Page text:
When the mind becomes peaceful, we become joyful
Seekers sometimes ask, “Bhakti is supposed to be joyful. But I don’t get much joy in practicing it. Why?”
Because the mind interrupts our practice of bhakti.
Suppose we are drinking a glass of delicious juice and someone suddenly turns our face away from the glass. Naturally, we won’t taste the juice.
The mind does something similar with us. The joyfulness of bhakti centers on remembering and relishing the sweetness of Krishna in a mood of selfless devotion. The receptacle for receiving the nectarean remembrance of Krishna is our consciousness. The more our consciousness is receptive and attentive to Krishna, the more we relish his beauty. Unfortunately however, the mind being filled with dreams and schemes for mundane pleasures distracts us away from Krishna towards worldly objects.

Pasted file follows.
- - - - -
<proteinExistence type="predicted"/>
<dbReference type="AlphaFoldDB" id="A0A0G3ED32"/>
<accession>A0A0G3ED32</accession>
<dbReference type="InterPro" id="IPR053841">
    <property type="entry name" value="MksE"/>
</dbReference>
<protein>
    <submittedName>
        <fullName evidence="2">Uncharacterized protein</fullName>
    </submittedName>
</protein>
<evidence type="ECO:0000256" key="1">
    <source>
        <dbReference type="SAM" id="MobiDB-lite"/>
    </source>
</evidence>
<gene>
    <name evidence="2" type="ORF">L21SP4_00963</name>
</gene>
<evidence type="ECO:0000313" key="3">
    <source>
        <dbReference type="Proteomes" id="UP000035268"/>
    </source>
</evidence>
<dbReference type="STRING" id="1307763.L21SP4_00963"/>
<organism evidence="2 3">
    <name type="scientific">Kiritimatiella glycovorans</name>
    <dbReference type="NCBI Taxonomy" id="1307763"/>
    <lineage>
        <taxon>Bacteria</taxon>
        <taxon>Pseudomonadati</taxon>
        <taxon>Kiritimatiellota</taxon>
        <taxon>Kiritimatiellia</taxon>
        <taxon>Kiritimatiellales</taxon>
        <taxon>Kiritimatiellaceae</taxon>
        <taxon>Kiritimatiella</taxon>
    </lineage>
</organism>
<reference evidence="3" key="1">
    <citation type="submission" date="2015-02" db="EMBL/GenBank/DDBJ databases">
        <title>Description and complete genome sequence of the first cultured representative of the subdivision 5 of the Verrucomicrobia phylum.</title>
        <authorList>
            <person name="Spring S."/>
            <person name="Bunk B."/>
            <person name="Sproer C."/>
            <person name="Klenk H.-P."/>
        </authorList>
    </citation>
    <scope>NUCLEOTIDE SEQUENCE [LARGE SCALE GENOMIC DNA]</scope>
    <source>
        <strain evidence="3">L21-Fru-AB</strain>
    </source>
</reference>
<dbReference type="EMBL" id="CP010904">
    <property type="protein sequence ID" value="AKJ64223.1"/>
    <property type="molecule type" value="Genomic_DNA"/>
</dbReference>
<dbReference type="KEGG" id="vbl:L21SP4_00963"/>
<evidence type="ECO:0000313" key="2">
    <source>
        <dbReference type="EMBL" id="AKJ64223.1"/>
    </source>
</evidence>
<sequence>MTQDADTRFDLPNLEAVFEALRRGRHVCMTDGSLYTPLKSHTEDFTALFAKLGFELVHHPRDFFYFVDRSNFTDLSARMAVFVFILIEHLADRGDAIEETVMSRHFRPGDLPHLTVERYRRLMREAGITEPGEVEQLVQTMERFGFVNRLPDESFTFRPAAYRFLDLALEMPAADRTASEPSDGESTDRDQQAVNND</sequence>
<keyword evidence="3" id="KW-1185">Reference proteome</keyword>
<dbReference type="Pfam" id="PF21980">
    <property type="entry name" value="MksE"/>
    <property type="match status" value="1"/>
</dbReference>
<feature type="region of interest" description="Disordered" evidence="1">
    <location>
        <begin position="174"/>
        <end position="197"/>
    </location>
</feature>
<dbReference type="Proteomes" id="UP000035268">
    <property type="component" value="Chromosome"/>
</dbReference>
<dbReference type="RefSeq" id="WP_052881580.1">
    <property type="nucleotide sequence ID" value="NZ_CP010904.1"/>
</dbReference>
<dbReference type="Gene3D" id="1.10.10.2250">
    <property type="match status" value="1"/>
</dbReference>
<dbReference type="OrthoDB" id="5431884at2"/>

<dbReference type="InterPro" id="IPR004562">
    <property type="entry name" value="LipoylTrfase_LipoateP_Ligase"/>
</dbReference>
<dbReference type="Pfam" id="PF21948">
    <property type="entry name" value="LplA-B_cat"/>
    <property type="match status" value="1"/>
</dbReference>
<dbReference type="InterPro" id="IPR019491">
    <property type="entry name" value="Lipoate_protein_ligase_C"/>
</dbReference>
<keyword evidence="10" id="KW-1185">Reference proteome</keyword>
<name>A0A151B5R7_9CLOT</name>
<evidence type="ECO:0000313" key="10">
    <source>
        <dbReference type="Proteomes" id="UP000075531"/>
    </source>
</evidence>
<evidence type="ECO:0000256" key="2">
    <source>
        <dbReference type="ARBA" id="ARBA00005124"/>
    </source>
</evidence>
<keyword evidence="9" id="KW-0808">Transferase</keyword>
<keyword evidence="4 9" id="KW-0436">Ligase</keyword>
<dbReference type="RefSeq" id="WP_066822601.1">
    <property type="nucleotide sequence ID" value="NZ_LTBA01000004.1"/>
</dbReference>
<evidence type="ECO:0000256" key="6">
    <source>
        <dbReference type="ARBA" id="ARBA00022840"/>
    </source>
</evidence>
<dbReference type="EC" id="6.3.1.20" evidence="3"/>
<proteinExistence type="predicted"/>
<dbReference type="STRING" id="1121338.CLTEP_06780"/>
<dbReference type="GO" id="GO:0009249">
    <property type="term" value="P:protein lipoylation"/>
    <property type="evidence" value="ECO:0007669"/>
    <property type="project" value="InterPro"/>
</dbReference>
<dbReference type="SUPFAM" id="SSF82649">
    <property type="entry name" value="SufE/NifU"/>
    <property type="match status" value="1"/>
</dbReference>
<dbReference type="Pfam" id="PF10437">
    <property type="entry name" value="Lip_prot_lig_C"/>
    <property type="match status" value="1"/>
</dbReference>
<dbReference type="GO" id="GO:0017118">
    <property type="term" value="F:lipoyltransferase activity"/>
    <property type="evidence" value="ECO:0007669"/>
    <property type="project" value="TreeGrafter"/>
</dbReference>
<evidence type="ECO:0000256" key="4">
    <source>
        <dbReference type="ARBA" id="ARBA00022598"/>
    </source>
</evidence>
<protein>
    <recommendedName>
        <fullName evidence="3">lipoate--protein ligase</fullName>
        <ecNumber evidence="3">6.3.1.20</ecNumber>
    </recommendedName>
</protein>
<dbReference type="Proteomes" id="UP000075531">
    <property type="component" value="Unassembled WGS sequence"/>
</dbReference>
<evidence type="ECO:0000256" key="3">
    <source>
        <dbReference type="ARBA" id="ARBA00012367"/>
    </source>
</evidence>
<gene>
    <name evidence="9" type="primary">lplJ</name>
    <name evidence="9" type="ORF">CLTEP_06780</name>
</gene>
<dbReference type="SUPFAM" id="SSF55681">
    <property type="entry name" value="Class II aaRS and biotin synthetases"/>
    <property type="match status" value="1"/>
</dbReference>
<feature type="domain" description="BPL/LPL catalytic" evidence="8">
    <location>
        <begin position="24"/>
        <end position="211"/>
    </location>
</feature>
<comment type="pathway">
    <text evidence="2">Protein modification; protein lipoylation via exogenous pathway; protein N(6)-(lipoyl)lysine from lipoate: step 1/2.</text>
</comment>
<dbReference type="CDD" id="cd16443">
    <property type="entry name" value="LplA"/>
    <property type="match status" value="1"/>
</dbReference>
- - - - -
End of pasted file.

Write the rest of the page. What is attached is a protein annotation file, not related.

When we give in to the mind’s distractions and indulge in worldly pleasures, we naturally miss the nectar-flow of devotion. Even if we don’t indulge physically, the inner battle to resist the distraction drains us. And this battle often becomes more intense when we try to focus on Krishna through directly devotional activities such as mantra meditation. That’s why such activities sometimes seem exhausting, not energizing.
Nonetheless, if we keep striving to connect with Krishna, some drops of his nectarean remembrance do occasionally trickle into our consciousness, giving us extraordinary devotional fulfillment. Even when we don’t relish such fulfillment consciously, the endeavor to connect with him works subconsciously, attracting his mercy and gradually purifying the mind of its worldly obsessions. It then realizes that remembering Krishna is far more fulfilling than any of the worldly indulgences it had imagined to be pleasurable. Consequently, it gives up pursuing those pleasures and joins us in relishing the sweetness of Krishna. When the mind thus becomes peaceful, the Bhagavad-gita (06.27) indicates that we become joyful, supremely joyful.
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